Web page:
A full listing of participating organizations is available. More than half of the sites are in Opportunity Zones, a federal incentive to increase investments in low-wealth communities as part of the Tax Cuts and Jobs Act of 2017.

"The demands of today's U.S. job market are playing out in different ways for American workers and we need to support those who are being negatively impacted by the forces that are shaping the modern economy," said Ed Skyler, executive vice president for global public affairs at Citi and chair of the Citi Foundation. "By connecting programs that provide not only education and skills building, but support services for family and housing needs, we're helping American workers who have been or are in danger of being displaced achieve success and contribute to their communities."

The majority of people who enter the Bridges program are either unemployed or working in minimum wage jobs and testing at a 6th – 8th grade education level. After Bridges, more than three-quarters of participants move on to occupational skills training and 64 percent achieve industry-recognized credentials—opening doors to living wage jobs they would not otherwise be able to access and putting them on career pathways with the opportunity for ongoing advancement. In the last two years alone, more than 3,000 training participants across the country have been placed in jobs.

"The Bridges program is a proven resource that has already helped thousands of families raise their standards of living," said Maurice A. Jones, LISC president and CEO. "Our partnership with the Citi Foundation will help scale up that impact, knitting together significant support for skills development and jobs with other financial, health, and housing services that improve overall quality of life."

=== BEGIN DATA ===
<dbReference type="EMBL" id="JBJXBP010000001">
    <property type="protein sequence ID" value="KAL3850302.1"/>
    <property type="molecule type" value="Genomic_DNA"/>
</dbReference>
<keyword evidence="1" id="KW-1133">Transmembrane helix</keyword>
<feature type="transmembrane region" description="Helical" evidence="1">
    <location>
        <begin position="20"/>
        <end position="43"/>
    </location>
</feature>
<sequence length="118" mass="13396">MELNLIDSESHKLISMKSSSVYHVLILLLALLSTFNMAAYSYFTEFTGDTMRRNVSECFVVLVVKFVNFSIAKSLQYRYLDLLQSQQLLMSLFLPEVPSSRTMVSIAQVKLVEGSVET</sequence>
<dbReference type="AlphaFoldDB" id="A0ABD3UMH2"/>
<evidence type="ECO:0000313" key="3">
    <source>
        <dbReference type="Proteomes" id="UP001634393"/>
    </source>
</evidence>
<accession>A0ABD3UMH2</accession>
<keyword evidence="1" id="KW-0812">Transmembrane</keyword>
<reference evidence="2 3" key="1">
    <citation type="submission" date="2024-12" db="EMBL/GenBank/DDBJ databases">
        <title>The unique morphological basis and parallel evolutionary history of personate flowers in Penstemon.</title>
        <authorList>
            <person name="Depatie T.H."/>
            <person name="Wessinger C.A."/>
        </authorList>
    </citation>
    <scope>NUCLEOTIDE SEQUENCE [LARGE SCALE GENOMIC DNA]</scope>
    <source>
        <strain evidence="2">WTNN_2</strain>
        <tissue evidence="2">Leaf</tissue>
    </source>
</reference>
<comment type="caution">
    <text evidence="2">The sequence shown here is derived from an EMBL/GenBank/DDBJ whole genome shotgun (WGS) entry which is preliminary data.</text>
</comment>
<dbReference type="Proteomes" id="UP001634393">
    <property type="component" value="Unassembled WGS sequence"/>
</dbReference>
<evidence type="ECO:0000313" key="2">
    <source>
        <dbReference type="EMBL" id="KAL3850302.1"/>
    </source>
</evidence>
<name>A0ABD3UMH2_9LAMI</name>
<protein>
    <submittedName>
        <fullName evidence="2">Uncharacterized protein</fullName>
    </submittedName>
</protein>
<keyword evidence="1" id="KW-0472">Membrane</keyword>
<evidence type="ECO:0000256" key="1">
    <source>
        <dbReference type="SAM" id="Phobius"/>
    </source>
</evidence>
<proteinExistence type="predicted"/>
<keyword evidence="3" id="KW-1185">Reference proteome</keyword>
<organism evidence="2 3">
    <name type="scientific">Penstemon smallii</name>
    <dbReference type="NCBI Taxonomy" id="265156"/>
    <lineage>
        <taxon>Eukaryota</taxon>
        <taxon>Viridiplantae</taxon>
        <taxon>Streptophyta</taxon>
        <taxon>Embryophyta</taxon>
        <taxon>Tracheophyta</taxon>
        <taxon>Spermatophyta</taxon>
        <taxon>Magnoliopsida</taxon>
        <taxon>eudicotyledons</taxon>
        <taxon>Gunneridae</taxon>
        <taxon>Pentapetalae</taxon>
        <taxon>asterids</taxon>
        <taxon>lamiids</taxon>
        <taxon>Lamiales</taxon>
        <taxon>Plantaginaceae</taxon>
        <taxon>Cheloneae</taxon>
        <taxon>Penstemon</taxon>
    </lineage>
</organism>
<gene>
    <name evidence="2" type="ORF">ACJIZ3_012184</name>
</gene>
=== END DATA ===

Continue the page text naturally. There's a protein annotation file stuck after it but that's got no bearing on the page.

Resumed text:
The Citi Foundation's investment in Bridges builds on a decades-long relationship between the Foundation and LISC. It also signals an expansion of Citi Foundation's Pathways to Progress initiative beyond youth-focused career readiness to provide adult job seekers the full range of services needed for long-term employment.

The Citi Foundation
The Citi Foundation works to promote economic progress and improve the lives of people in low-income communities around the world. We invest in efforts that increase financial inclusion, catalyze job opportunities for youth, and reimagine approaches to building economically vibrant cities. The Citi Foundation's "More than Philanthropy" approach leverages the enormous expertise of Citi and its people to fulfill our mission and drive thought leadership and innovation. For more information, visit

With residents and partners, LISC forges resilient and inclusive communities of opportunity across America – great places to live, work, visit, do business and raise families. Since 1979, LISC has invested $18.6 billion to build or rehab 376,000 affordable homes and apartments and develop 63 million square feet of retail, community and educational space. To learn more, visit